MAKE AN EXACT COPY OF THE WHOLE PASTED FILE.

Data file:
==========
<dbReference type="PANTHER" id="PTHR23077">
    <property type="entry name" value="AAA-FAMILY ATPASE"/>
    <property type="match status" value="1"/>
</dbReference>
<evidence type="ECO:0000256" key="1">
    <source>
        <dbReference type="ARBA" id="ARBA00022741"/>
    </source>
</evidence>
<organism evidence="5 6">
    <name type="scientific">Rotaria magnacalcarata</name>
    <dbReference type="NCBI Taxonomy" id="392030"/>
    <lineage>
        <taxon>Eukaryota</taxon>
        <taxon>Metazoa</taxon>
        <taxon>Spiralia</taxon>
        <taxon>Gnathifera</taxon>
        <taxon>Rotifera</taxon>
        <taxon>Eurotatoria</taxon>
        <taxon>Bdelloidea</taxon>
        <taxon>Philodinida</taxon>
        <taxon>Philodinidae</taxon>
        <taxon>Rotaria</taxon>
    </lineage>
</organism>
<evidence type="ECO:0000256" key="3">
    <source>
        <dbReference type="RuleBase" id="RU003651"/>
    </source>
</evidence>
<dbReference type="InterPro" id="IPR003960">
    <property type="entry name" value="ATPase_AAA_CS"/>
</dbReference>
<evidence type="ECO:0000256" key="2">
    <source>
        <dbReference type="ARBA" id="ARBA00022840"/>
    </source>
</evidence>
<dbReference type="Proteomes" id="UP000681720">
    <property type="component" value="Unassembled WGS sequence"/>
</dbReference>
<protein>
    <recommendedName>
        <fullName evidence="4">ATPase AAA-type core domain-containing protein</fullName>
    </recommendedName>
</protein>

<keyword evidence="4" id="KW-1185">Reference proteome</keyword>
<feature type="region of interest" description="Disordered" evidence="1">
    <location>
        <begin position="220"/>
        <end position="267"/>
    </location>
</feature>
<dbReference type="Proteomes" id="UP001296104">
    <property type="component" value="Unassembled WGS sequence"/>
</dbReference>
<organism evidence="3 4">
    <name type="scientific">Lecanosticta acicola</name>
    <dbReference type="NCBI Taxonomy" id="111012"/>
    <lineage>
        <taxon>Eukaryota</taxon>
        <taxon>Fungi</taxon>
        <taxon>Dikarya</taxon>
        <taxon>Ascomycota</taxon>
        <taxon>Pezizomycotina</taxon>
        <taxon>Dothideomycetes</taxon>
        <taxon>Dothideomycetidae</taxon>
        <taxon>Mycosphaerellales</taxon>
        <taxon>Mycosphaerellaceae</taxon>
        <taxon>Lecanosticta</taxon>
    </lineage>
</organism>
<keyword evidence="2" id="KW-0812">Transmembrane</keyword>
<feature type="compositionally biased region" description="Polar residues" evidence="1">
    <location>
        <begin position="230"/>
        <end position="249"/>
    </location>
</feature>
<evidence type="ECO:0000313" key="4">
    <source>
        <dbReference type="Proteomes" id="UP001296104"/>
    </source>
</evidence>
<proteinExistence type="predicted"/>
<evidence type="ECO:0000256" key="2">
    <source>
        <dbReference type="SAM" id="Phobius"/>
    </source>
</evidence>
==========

<dbReference type="PANTHER" id="PTHR23077">
    <property type="entry name" value="AAA-FAMILY ATPASE"/>
    <property type="match status" value="1"/>
</dbReference>
<evidence type="ECO:0000256" key="1">
    <source>
        <dbReference type="ARBA" id="ARBA00022741"/>
    </source>
</evidence>
<organism evidence="5 6">
    <name type="scientific">Rotaria magnacalcarata</name>
    <dbReference type="NCBI Taxonomy" id="392030"/>
    <lineage>
        <taxon>Eukaryota</taxon>
        <taxon>Metazoa</taxon>
        <taxon>Spiralia</taxon>
        <taxon>Gnathifera</taxon>
        <taxon>Rotifera</taxon>
        <taxon>Eurotatoria</taxon>
        <taxon>Bdelloidea</taxon>
        <taxon>Philodinida</taxon>
        <taxon>Philodinidae</taxon>
        <taxon>Rotaria</taxon>
    </lineage>
</organism>
<evidence type="ECO:0000256" key="3">
    <source>
        <dbReference type="RuleBase" id="RU003651"/>
    </source>
</evidence>
<dbReference type="InterPro" id="IPR003960">
    <property type="entry name" value="ATPase_AAA_CS"/>
</dbReference>
<evidence type="ECO:0000256" key="2">
    <source>
        <dbReference type="ARBA" id="ARBA00022840"/>
    </source>
</evidence>
<dbReference type="Proteomes" id="UP000681720">
    <property type="component" value="Unassembled WGS sequence"/>
</dbReference>
<protein>
    <recommendedName>
        <fullName evidence="4">ATPase AAA-type core domain-containing protein</fullName>
    </recommendedName>
</protein>

<keyword evidence="4" id="KW-1185">Reference proteome</keyword>
<feature type="region of interest" description="Disordered" evidence="1">
    <location>
        <begin position="220"/>
        <end position="267"/>
    </location>
</feature>
<dbReference type="Proteomes" id="UP001296104">
    <property type="component" value="Unassembled WGS sequence"/>
</dbReference>
<organism evidence="3 4">
    <name type="scientific">Lecanosticta acicola</name>
    <dbReference type="NCBI Taxonomy" id="111012"/>
    <lineage>
        <taxon>Eukaryota</taxon>
        <taxon>Fungi</taxon>
        <taxon>Dikarya</taxon>
        <taxon>Ascomycota</taxon>
        <taxon>Pezizomycotina</taxon>
        <taxon>Dothideomycetes</taxon>
        <taxon>Dothideomycetidae</taxon>
        <taxon>Mycosphaerellales</taxon>
        <taxon>Mycosphaerellaceae</taxon>
        <taxon>Lecanosticta</taxon>
    </lineage>
</organism>
<keyword evidence="2" id="KW-0812">Transmembrane</keyword>
<feature type="compositionally biased region" description="Polar residues" evidence="1">
    <location>
        <begin position="230"/>
        <end position="249"/>
    </location>
</feature>
<evidence type="ECO:0000313" key="4">
    <source>
        <dbReference type="Proteomes" id="UP001296104"/>
    </source>
</evidence>
<proteinExistence type="predicted"/>
<evidence type="ECO:0000256" key="2">
    <source>
        <dbReference type="SAM" id="Phobius"/>
    </source>
</evidence>